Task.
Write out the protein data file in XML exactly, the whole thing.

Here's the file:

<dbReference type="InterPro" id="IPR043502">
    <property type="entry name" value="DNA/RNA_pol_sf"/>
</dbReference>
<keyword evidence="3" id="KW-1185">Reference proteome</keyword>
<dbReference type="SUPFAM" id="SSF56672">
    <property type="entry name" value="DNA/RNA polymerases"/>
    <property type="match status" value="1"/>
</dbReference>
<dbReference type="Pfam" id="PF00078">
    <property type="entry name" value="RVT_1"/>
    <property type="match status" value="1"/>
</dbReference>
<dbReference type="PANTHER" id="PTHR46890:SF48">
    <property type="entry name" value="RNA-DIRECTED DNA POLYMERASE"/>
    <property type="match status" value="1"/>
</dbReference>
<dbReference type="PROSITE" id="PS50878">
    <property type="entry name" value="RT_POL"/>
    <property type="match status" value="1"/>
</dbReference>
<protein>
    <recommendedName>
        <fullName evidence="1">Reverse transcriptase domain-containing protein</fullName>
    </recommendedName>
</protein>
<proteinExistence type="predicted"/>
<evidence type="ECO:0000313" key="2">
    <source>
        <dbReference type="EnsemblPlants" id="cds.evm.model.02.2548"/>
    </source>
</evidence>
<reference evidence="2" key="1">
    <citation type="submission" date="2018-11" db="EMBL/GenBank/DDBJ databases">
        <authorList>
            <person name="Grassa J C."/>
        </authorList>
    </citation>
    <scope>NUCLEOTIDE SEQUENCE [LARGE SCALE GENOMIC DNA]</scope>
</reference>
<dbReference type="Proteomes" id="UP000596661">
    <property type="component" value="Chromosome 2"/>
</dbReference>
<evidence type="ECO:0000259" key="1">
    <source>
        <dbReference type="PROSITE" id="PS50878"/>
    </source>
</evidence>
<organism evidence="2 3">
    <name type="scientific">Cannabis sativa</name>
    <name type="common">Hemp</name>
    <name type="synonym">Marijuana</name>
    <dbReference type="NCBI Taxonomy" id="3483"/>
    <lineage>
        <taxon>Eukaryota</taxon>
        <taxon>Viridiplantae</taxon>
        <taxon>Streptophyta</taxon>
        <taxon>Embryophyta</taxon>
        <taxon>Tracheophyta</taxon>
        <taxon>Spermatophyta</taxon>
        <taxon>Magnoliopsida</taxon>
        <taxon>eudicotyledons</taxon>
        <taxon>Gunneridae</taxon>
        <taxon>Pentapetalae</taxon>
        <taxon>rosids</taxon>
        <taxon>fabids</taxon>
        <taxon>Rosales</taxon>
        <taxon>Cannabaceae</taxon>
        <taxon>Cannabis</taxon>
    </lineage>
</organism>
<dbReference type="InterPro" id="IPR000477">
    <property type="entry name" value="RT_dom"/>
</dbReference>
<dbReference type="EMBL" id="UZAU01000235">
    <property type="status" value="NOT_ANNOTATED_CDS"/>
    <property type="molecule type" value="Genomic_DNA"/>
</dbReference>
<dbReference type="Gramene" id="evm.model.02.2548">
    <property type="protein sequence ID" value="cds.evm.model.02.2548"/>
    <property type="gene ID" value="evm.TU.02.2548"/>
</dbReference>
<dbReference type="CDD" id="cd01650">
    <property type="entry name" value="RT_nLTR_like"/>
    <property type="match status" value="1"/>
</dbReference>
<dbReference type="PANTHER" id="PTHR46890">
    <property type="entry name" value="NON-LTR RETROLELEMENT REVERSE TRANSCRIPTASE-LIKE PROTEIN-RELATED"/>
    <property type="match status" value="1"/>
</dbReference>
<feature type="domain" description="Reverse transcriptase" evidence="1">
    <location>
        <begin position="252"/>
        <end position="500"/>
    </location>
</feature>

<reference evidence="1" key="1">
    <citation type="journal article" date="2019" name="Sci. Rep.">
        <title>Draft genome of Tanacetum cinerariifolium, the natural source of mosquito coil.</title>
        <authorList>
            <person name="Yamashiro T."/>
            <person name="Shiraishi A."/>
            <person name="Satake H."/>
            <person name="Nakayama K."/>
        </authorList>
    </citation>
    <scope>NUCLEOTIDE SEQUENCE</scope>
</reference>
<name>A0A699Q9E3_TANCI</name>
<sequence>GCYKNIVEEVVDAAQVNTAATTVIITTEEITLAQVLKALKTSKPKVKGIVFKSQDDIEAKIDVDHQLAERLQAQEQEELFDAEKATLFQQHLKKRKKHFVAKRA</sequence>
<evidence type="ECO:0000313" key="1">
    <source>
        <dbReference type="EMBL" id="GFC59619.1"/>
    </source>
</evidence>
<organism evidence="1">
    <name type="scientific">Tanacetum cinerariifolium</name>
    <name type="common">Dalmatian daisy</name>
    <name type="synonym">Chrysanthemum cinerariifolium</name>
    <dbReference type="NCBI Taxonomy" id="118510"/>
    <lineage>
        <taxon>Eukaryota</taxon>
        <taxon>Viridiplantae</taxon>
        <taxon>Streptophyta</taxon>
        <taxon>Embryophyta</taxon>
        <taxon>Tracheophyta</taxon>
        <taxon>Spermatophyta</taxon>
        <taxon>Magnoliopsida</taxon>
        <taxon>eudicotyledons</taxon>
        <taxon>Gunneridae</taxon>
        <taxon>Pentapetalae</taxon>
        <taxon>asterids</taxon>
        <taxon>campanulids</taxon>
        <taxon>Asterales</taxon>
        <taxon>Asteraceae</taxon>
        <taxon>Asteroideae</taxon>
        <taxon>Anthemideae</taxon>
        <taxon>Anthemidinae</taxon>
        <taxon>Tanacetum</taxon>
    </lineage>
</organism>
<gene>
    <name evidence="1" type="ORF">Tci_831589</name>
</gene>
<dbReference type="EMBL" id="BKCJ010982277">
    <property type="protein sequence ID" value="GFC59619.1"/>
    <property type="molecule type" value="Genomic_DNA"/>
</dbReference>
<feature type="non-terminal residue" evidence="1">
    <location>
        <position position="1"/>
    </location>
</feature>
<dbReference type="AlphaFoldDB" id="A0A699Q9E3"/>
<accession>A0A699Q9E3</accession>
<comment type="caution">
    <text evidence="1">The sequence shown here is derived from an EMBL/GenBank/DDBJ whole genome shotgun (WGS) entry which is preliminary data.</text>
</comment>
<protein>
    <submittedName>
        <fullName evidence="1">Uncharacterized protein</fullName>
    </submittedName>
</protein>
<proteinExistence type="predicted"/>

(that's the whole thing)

<dbReference type="InterPro" id="IPR043502">
    <property type="entry name" value="DNA/RNA_pol_sf"/>
</dbReference>
<keyword evidence="3" id="KW-1185">Reference proteome</keyword>
<dbReference type="SUPFAM" id="SSF56672">
    <property type="entry name" value="DNA/RNA polymerases"/>
    <property type="match status" value="1"/>
</dbReference>
<dbReference type="Pfam" id="PF00078">
    <property type="entry name" value="RVT_1"/>
    <property type="match status" value="1"/>
</dbReference>
<dbReference type="PANTHER" id="PTHR46890:SF48">
    <property type="entry name" value="RNA-DIRECTED DNA POLYMERASE"/>
    <property type="match status" value="1"/>
</dbReference>
<dbReference type="PROSITE" id="PS50878">
    <property type="entry name" value="RT_POL"/>
    <property type="match status" value="1"/>
</dbReference>
<protein>
    <recommendedName>
        <fullName evidence="1">Reverse transcriptase domain-containing protein</fullName>
    </recommendedName>
</protein>
<proteinExistence type="predicted"/>
<evidence type="ECO:0000313" key="2">
    <source>
        <dbReference type="EnsemblPlants" id="cds.evm.model.02.2548"/>
    </source>
</evidence>
<reference evidence="2" key="1">
    <citation type="submission" date="2018-11" db="EMBL/GenBank/DDBJ databases">
        <authorList>
            <person name="Grassa J C."/>
        </authorList>
    </citation>
    <scope>NUCLEOTIDE SEQUENCE [LARGE SCALE GENOMIC DNA]</scope>
</reference>
<dbReference type="Proteomes" id="UP000596661">
    <property type="component" value="Chromosome 2"/>
</dbReference>
<evidence type="ECO:0000259" key="1">
    <source>
        <dbReference type="PROSITE" id="PS50878"/>
    </source>
</evidence>
<organism evidence="2 3">
    <name type="scientific">Cannabis sativa</name>
    <name type="common">Hemp</name>
    <name type="synonym">Marijuana</name>
    <dbReference type="NCBI Taxonomy" id="3483"/>
    <lineage>
        <taxon>Eukaryota</taxon>
        <taxon>Viridiplantae</taxon>
        <taxon>Streptophyta</taxon>
        <taxon>Embryophyta</taxon>
        <taxon>Tracheophyta</taxon>
        <taxon>Spermatophyta</taxon>
        <taxon>Magnoliopsida</taxon>
        <taxon>eudicotyledons</taxon>
        <taxon>Gunneridae</taxon>
        <taxon>Pentapetalae</taxon>
        <taxon>rosids</taxon>
        <taxon>fabids</taxon>
        <taxon>Rosales</taxon>
        <taxon>Cannabaceae</taxon>
        <taxon>Cannabis</taxon>
    </lineage>
</organism>
<dbReference type="InterPro" id="IPR000477">
    <property type="entry name" value="RT_dom"/>
</dbReference>
<dbReference type="EMBL" id="UZAU01000235">
    <property type="status" value="NOT_ANNOTATED_CDS"/>
    <property type="molecule type" value="Genomic_DNA"/>
</dbReference>
<dbReference type="Gramene" id="evm.model.02.2548">
    <property type="protein sequence ID" value="cds.evm.model.02.2548"/>
    <property type="gene ID" value="evm.TU.02.2548"/>
</dbReference>
<dbReference type="CDD" id="cd01650">
    <property type="entry name" value="RT_nLTR_like"/>
    <property type="match status" value="1"/>
</dbReference>
<dbReference type="PANTHER" id="PTHR46890">
    <property type="entry name" value="NON-LTR RETROLELEMENT REVERSE TRANSCRIPTASE-LIKE PROTEIN-RELATED"/>
    <property type="match status" value="1"/>
</dbReference>
<feature type="domain" description="Reverse transcriptase" evidence="1">
    <location>
        <begin position="252"/>
        <end position="500"/>
    </location>
</feature>

<reference evidence="1" key="1">
    <citation type="journal article" date="2019" name="Sci. Rep.">
        <title>Draft genome of Tanacetum cinerariifolium, the natural source of mosquito coil.</title>
        <authorList>
            <person name="Yamashiro T."/>
            <person name="Shiraishi A."/>
            <person name="Satake H."/>
            <person name="Nakayama K."/>
        </authorList>
    </citation>
    <scope>NUCLEOTIDE SEQUENCE</scope>
</reference>
<name>A0A699Q9E3_TANCI</name>
<sequence>GCYKNIVEEVVDAAQVNTAATTVIITTEEITLAQVLKALKTSKPKVKGIVFKSQDDIEAKIDVDHQLAERLQAQEQEELFDAEKATLFQQHLKKRKKHFVAKRA</sequence>
<evidence type="ECO:0000313" key="1">
    <source>
        <dbReference type="EMBL" id="GFC59619.1"/>
    </source>
</evidence>
<organism evidence="1">
    <name type="scientific">Tanacetum cinerariifolium</name>
    <name type="common">Dalmatian daisy</name>
    <name type="synonym">Chrysanthemum cinerariifolium</name>
    <dbReference type="NCBI Taxonomy" id="118510"/>
    <lineage>
        <taxon>Eukaryota</taxon>
        <taxon>Viridiplantae</taxon>
        <taxon>Streptophyta</taxon>
        <taxon>Embryophyta</taxon>
        <taxon>Tracheophyta</taxon>
        <taxon>Spermatophyta</taxon>
        <taxon>Magnoliopsida</taxon>
        <taxon>eudicotyledons</taxon>
        <taxon>Gunneridae</taxon>
        <taxon>Pentapetalae</taxon>
        <taxon>asterids</taxon>
        <taxon>campanulids</taxon>
        <taxon>Asterales</taxon>
        <taxon>Asteraceae</taxon>
        <taxon>Asteroideae</taxon>
        <taxon>Anthemideae</taxon>
        <taxon>Anthemidinae</taxon>
        <taxon>Tanacetum</taxon>
    </lineage>
</organism>
<gene>
    <name evidence="1" type="ORF">Tci_831589</name>
</gene>
<dbReference type="EMBL" id="BKCJ010982277">
    <property type="protein sequence ID" value="GFC59619.1"/>
    <property type="molecule type" value="Genomic_DNA"/>
</dbReference>
<feature type="non-terminal residue" evidence="1">
    <location>
        <position position="1"/>
    </location>
</feature>
<dbReference type="AlphaFoldDB" id="A0A699Q9E3"/>
<accession>A0A699Q9E3</accession>
<comment type="caution">
    <text evidence="1">The sequence shown here is derived from an EMBL/GenBank/DDBJ whole genome shotgun (WGS) entry which is preliminary data.</text>
</comment>
<protein>
    <submittedName>
        <fullName evidence="1">Uncharacterized protein</fullName>
    </submittedName>
</protein>
<proteinExistence type="predicted"/>